Littered with the tools of broadcast media—light stands, color filters, video stills, screens and cue cards—Syms’ work suggests the potential to capture, frame and represent potential subjects. Videos like She Mad: Laughing Gas employ sophisticated production techniques, co-opting the tropes of the sitcom, including speedy plotting, close-ups and a Brady Bunch-style four-way split-screen. This dizzying, highly entertaining video is positioned as a single episode of a fictive television sitcom called She Mad, in which the central character also goes by the name of Martine Syms. She can be seen making a tragicomic visit to the dentist, undergoing anesthesia before the dentist realizes that the patient’s insurance will not cover the procedure and sends her on her way. Disorienting excerpts from America’s Next Top Model, The Wire and The Fresh Prince of Bel-Air are intercut with footage of Syms, drugged to the hilt, navigating the Los Angeles public transit system before finally making it home and collapsing on her sofa.
She Mad: Laughing Gas not only explores how the circulation of particular images can make beliefs visible (and entrench them), it also generates an alternative by representing people of color in ways previously deemed unconventional. In A Pilot for Nowhere, Syms—in voiceover—makes clear that she wants to broadcast a version of the world that is not currently available onscreen: her L.A., with its subway entrances, clogged freeways and Koreatown bars, its colorful and diverse characters. In the video essay Mundane Afrofuturist Manifesto (2013), Syms proclaims her stance on the production of black identity, explaining that she is interested in changing the discourse of the world around us, not in trying to escape to build an alternative reality. The new representations that she introduces embrace the multiplicity, variability and specificity of individual experience, attempting to disseminate a new value system, one that speaks to a broad audience and has the capacity to change the world.(3) In her work, Syms outlines nothing less than a new framework for future cultural production, something we could all use in these divided times.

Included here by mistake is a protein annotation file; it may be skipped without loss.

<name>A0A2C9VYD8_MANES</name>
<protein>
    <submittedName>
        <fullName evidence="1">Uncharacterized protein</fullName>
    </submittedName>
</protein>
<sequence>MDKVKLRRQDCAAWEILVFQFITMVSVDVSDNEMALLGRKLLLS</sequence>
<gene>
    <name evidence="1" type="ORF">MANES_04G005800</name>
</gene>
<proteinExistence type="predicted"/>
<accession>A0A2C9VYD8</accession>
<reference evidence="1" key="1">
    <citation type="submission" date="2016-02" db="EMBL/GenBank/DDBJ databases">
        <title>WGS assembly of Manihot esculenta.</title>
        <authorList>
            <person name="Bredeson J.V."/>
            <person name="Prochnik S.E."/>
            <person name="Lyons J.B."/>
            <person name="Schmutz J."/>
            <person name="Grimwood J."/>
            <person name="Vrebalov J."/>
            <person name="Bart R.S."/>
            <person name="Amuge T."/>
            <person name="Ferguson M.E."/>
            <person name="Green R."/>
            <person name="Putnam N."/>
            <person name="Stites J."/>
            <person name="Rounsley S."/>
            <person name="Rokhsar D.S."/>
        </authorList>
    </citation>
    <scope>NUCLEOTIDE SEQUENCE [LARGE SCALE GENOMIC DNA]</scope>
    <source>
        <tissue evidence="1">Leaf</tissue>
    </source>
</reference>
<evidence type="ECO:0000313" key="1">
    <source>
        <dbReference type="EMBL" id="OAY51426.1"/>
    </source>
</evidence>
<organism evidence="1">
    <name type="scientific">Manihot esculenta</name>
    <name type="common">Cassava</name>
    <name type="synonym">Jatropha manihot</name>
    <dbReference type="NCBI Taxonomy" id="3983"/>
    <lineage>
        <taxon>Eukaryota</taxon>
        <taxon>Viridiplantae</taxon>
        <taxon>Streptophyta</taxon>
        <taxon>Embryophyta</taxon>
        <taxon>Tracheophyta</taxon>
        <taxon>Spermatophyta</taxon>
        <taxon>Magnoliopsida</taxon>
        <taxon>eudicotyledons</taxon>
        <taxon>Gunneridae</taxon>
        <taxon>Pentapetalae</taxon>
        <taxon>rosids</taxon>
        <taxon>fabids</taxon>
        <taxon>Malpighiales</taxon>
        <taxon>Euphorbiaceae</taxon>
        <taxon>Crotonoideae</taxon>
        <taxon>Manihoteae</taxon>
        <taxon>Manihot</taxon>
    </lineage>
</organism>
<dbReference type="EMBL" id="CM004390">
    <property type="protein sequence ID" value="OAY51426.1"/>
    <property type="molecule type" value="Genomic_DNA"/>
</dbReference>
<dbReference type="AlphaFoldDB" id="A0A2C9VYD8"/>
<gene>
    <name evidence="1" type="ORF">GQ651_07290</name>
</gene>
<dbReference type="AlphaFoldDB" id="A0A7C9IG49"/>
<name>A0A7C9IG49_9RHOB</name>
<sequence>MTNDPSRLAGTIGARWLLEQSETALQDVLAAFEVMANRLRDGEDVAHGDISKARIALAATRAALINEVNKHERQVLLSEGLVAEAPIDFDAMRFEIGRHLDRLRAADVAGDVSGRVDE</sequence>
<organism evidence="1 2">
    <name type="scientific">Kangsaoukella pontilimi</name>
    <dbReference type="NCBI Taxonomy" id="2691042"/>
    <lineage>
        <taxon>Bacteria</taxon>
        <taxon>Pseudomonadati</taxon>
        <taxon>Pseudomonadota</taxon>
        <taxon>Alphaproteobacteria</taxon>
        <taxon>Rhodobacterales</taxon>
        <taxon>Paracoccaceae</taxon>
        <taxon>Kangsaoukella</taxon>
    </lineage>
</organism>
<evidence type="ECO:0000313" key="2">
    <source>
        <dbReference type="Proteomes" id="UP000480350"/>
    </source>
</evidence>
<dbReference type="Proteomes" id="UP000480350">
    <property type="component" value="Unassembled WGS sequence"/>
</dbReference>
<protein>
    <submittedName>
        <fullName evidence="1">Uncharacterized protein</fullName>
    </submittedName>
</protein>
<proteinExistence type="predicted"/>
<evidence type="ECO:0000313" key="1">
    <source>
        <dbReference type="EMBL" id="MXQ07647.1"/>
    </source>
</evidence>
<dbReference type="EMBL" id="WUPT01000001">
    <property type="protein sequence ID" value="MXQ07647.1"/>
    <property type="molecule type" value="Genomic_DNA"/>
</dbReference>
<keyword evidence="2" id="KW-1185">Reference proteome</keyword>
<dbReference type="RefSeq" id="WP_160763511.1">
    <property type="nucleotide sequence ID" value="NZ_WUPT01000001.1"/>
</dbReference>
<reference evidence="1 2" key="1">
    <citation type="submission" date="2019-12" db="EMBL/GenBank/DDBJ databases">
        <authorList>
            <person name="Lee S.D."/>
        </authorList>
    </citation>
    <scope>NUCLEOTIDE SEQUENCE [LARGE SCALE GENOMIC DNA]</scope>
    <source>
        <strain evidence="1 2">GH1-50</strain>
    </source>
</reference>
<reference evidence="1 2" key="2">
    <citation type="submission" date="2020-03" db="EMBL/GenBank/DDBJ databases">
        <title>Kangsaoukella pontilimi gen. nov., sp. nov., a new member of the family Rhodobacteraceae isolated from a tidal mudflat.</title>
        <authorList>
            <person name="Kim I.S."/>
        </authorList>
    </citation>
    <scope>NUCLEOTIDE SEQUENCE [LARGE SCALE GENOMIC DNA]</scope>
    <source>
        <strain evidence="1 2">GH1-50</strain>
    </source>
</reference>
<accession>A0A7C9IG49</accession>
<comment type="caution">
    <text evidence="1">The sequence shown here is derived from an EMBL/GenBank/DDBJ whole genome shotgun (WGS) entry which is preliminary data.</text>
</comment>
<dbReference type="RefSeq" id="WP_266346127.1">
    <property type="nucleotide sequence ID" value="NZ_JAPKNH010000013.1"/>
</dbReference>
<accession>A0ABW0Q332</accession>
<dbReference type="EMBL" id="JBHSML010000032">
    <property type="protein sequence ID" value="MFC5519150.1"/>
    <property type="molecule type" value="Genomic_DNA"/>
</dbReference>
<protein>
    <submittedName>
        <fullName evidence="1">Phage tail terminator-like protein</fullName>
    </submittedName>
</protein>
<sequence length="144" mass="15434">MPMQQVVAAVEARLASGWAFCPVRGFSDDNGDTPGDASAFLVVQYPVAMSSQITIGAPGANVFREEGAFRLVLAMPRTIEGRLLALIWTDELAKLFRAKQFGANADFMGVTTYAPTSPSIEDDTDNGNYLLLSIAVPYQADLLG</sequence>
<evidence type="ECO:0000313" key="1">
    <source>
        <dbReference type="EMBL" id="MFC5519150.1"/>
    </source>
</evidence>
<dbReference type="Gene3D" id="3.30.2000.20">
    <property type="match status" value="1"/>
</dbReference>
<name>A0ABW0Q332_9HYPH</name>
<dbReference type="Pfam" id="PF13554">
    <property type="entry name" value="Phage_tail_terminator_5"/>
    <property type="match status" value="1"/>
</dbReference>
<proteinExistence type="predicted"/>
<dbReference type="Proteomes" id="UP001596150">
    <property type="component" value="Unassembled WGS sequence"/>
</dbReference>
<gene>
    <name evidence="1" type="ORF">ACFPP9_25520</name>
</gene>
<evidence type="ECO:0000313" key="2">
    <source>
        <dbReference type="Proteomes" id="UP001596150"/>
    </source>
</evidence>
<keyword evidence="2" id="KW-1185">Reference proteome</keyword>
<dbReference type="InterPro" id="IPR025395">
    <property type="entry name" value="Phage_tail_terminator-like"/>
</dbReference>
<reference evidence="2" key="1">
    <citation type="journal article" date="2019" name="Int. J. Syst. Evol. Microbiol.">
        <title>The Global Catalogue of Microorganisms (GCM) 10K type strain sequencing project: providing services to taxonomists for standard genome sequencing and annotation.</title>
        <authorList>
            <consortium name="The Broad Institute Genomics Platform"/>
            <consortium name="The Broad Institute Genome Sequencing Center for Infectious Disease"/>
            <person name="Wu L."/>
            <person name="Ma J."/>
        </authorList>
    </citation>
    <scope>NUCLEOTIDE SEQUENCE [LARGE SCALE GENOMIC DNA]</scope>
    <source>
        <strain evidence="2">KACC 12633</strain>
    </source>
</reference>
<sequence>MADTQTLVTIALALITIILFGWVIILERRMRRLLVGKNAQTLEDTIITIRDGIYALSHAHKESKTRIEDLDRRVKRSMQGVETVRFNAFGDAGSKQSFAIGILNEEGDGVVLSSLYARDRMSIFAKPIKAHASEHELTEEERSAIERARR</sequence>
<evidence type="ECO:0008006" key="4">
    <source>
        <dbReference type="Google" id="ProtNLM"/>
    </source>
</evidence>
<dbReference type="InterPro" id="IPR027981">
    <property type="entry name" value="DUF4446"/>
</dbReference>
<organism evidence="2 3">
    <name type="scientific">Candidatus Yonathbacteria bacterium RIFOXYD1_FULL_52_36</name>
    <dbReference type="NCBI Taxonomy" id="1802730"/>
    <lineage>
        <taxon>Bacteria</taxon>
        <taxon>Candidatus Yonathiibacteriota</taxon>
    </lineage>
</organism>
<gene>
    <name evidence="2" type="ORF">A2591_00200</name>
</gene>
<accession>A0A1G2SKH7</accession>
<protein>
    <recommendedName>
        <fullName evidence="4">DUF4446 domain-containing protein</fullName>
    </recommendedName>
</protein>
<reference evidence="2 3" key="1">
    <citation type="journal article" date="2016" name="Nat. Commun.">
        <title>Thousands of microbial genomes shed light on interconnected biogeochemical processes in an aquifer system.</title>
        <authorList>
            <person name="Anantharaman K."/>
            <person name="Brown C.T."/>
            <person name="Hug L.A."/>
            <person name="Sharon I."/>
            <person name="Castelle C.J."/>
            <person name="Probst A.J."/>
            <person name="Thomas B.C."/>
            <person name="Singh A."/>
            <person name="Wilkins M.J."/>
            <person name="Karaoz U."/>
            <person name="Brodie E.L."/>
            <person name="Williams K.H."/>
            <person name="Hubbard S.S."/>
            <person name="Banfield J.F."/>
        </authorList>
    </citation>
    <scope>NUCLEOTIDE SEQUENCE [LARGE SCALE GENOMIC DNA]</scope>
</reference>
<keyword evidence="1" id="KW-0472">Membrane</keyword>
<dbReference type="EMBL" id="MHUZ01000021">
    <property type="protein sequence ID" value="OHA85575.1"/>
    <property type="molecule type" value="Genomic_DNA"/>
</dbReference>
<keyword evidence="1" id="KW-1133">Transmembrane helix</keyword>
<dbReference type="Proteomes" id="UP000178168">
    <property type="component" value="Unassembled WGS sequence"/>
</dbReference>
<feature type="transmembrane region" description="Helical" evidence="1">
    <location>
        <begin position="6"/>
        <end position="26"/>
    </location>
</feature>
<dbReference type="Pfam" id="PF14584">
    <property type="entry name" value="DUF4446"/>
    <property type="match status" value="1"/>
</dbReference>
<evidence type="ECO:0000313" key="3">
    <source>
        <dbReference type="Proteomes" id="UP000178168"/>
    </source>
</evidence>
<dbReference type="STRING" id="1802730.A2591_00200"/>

The British historian Mary Beard touched on this subject in a recent talk about the ways in which women in power are described in mainstream media. One newspaper headline quoted by Beard described the ‘power grab’ that women were making as they were appointed to prominent roles, from Head of BBC to the Bishop of London, as if this were a coordinated invasion, rather than the ascendance of qualified people to appropriate positions. She noted how such references serve to further entrench the idea that ambitious women are unnatural.
In a frankly bizarre press conference on February 16, April Ryan, a black journalist, asked Trump whether he would invite the Congressional Black Caucus to his meetings on urban policy, to which he responded “Well, I would. Tell you what, do you want to set up the meeting? Do you want to set up the meeting? Are they friends of yours? Set up a meeting.” This gaffe was a revealing insight into the ways in which the nation’s president views 12.3% of his people.
This brings to mind a recent survey of audiences and film casts by Darnell Hunt, Director of the Ralph J. Bunche Center for African American Studies and Professor of Sociology at UCLA. This found that diversity in film and television results in higher ratings and, ultimately, more revenue. The recent critical and commercial success of shows like Atlanta and Insecure, or the Oscar-winning sensation Moonlight, bears this out.